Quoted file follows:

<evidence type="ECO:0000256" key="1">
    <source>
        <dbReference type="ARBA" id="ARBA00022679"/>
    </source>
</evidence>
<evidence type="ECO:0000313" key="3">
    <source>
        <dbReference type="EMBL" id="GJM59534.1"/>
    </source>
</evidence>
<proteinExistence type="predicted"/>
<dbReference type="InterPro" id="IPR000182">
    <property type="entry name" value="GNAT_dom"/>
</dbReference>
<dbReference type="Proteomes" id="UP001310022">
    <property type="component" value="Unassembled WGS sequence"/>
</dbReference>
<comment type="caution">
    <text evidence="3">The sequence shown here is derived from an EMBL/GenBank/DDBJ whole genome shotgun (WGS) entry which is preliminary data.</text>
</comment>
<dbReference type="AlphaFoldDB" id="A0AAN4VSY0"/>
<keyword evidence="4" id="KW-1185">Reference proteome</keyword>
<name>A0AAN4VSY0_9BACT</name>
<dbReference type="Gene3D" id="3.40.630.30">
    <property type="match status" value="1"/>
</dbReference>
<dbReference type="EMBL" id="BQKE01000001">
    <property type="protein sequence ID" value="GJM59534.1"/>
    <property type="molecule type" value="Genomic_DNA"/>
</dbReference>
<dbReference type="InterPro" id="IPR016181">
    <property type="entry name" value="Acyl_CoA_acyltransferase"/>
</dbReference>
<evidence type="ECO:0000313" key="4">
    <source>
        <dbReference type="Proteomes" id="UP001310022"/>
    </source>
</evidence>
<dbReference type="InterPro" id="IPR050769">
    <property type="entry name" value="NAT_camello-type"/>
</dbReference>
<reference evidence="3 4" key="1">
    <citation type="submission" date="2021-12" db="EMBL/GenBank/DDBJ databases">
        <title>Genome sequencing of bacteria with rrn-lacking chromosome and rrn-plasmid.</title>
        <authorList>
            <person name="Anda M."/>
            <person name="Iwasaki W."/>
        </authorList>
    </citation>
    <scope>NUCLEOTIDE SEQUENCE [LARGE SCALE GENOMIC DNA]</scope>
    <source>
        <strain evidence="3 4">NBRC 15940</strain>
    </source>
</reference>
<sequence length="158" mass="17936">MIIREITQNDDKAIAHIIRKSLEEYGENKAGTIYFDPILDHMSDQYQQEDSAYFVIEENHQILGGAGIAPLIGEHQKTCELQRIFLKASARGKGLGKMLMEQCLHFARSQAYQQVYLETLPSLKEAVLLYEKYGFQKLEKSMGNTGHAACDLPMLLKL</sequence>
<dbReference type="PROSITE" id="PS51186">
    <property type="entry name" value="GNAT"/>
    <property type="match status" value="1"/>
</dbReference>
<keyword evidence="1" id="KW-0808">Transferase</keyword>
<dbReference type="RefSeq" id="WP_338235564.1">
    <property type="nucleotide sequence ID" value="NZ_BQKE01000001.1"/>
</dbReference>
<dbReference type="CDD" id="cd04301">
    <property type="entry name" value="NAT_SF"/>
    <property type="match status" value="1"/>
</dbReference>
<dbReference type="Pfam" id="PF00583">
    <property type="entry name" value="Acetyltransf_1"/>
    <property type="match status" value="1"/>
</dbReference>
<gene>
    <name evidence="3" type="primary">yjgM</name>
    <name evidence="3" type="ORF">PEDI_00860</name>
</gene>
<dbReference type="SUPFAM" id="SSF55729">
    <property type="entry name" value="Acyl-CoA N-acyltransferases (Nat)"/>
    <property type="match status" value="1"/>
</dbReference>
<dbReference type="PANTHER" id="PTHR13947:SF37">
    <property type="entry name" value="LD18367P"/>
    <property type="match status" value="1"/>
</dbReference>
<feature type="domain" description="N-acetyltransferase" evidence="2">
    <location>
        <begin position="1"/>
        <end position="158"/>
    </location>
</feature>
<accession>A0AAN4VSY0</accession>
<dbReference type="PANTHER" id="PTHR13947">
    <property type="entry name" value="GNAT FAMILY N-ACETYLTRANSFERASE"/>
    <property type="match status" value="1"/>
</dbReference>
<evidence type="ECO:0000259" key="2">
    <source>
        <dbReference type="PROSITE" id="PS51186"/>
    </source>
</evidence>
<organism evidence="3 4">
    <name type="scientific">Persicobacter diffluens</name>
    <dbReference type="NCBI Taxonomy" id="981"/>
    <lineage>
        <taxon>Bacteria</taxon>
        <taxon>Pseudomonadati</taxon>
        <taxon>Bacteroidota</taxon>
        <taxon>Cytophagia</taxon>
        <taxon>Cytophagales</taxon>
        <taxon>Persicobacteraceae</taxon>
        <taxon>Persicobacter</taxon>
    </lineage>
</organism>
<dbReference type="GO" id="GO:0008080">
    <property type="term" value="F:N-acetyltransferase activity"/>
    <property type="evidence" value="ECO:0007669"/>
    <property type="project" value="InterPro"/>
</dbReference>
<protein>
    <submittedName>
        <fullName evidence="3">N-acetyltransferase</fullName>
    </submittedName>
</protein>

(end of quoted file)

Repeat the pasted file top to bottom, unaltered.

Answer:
<evidence type="ECO:0000256" key="1">
    <source>
        <dbReference type="ARBA" id="ARBA00022679"/>
    </source>
</evidence>
<evidence type="ECO:0000313" key="3">
    <source>
        <dbReference type="EMBL" id="GJM59534.1"/>
    </source>
</evidence>
<proteinExistence type="predicted"/>
<dbReference type="InterPro" id="IPR000182">
    <property type="entry name" value="GNAT_dom"/>
</dbReference>
<dbReference type="Proteomes" id="UP001310022">
    <property type="component" value="Unassembled WGS sequence"/>
</dbReference>
<comment type="caution">
    <text evidence="3">The sequence shown here is derived from an EMBL/GenBank/DDBJ whole genome shotgun (WGS) entry which is preliminary data.</text>
</comment>
<dbReference type="AlphaFoldDB" id="A0AAN4VSY0"/>
<keyword evidence="4" id="KW-1185">Reference proteome</keyword>
<name>A0AAN4VSY0_9BACT</name>
<dbReference type="Gene3D" id="3.40.630.30">
    <property type="match status" value="1"/>
</dbReference>
<dbReference type="EMBL" id="BQKE01000001">
    <property type="protein sequence ID" value="GJM59534.1"/>
    <property type="molecule type" value="Genomic_DNA"/>
</dbReference>
<dbReference type="InterPro" id="IPR016181">
    <property type="entry name" value="Acyl_CoA_acyltransferase"/>
</dbReference>
<evidence type="ECO:0000313" key="4">
    <source>
        <dbReference type="Proteomes" id="UP001310022"/>
    </source>
</evidence>
<dbReference type="InterPro" id="IPR050769">
    <property type="entry name" value="NAT_camello-type"/>
</dbReference>
<reference evidence="3 4" key="1">
    <citation type="submission" date="2021-12" db="EMBL/GenBank/DDBJ databases">
        <title>Genome sequencing of bacteria with rrn-lacking chromosome and rrn-plasmid.</title>
        <authorList>
            <person name="Anda M."/>
            <person name="Iwasaki W."/>
        </authorList>
    </citation>
    <scope>NUCLEOTIDE SEQUENCE [LARGE SCALE GENOMIC DNA]</scope>
    <source>
        <strain evidence="3 4">NBRC 15940</strain>
    </source>
</reference>
<sequence length="158" mass="17936">MIIREITQNDDKAIAHIIRKSLEEYGENKAGTIYFDPILDHMSDQYQQEDSAYFVIEENHQILGGAGIAPLIGEHQKTCELQRIFLKASARGKGLGKMLMEQCLHFARSQAYQQVYLETLPSLKEAVLLYEKYGFQKLEKSMGNTGHAACDLPMLLKL</sequence>
<dbReference type="PROSITE" id="PS51186">
    <property type="entry name" value="GNAT"/>
    <property type="match status" value="1"/>
</dbReference>
<keyword evidence="1" id="KW-0808">Transferase</keyword>
<dbReference type="RefSeq" id="WP_338235564.1">
    <property type="nucleotide sequence ID" value="NZ_BQKE01000001.1"/>
</dbReference>
<dbReference type="CDD" id="cd04301">
    <property type="entry name" value="NAT_SF"/>
    <property type="match status" value="1"/>
</dbReference>
<dbReference type="Pfam" id="PF00583">
    <property type="entry name" value="Acetyltransf_1"/>
    <property type="match status" value="1"/>
</dbReference>
<gene>
    <name evidence="3" type="primary">yjgM</name>
    <name evidence="3" type="ORF">PEDI_00860</name>
</gene>
<dbReference type="SUPFAM" id="SSF55729">
    <property type="entry name" value="Acyl-CoA N-acyltransferases (Nat)"/>
    <property type="match status" value="1"/>
</dbReference>
<dbReference type="PANTHER" id="PTHR13947:SF37">
    <property type="entry name" value="LD18367P"/>
    <property type="match status" value="1"/>
</dbReference>
<feature type="domain" description="N-acetyltransferase" evidence="2">
    <location>
        <begin position="1"/>
        <end position="158"/>
    </location>
</feature>
<accession>A0AAN4VSY0</accession>
<dbReference type="PANTHER" id="PTHR13947">
    <property type="entry name" value="GNAT FAMILY N-ACETYLTRANSFERASE"/>
    <property type="match status" value="1"/>
</dbReference>
<evidence type="ECO:0000259" key="2">
    <source>
        <dbReference type="PROSITE" id="PS51186"/>
    </source>
</evidence>
<organism evidence="3 4">
    <name type="scientific">Persicobacter diffluens</name>
    <dbReference type="NCBI Taxonomy" id="981"/>
    <lineage>
        <taxon>Bacteria</taxon>
        <taxon>Pseudomonadati</taxon>
        <taxon>Bacteroidota</taxon>
        <taxon>Cytophagia</taxon>
        <taxon>Cytophagales</taxon>
        <taxon>Persicobacteraceae</taxon>
        <taxon>Persicobacter</taxon>
    </lineage>
</organism>
<dbReference type="GO" id="GO:0008080">
    <property type="term" value="F:N-acetyltransferase activity"/>
    <property type="evidence" value="ECO:0007669"/>
    <property type="project" value="InterPro"/>
</dbReference>
<protein>
    <submittedName>
        <fullName evidence="3">N-acetyltransferase</fullName>
    </submittedName>
</protein>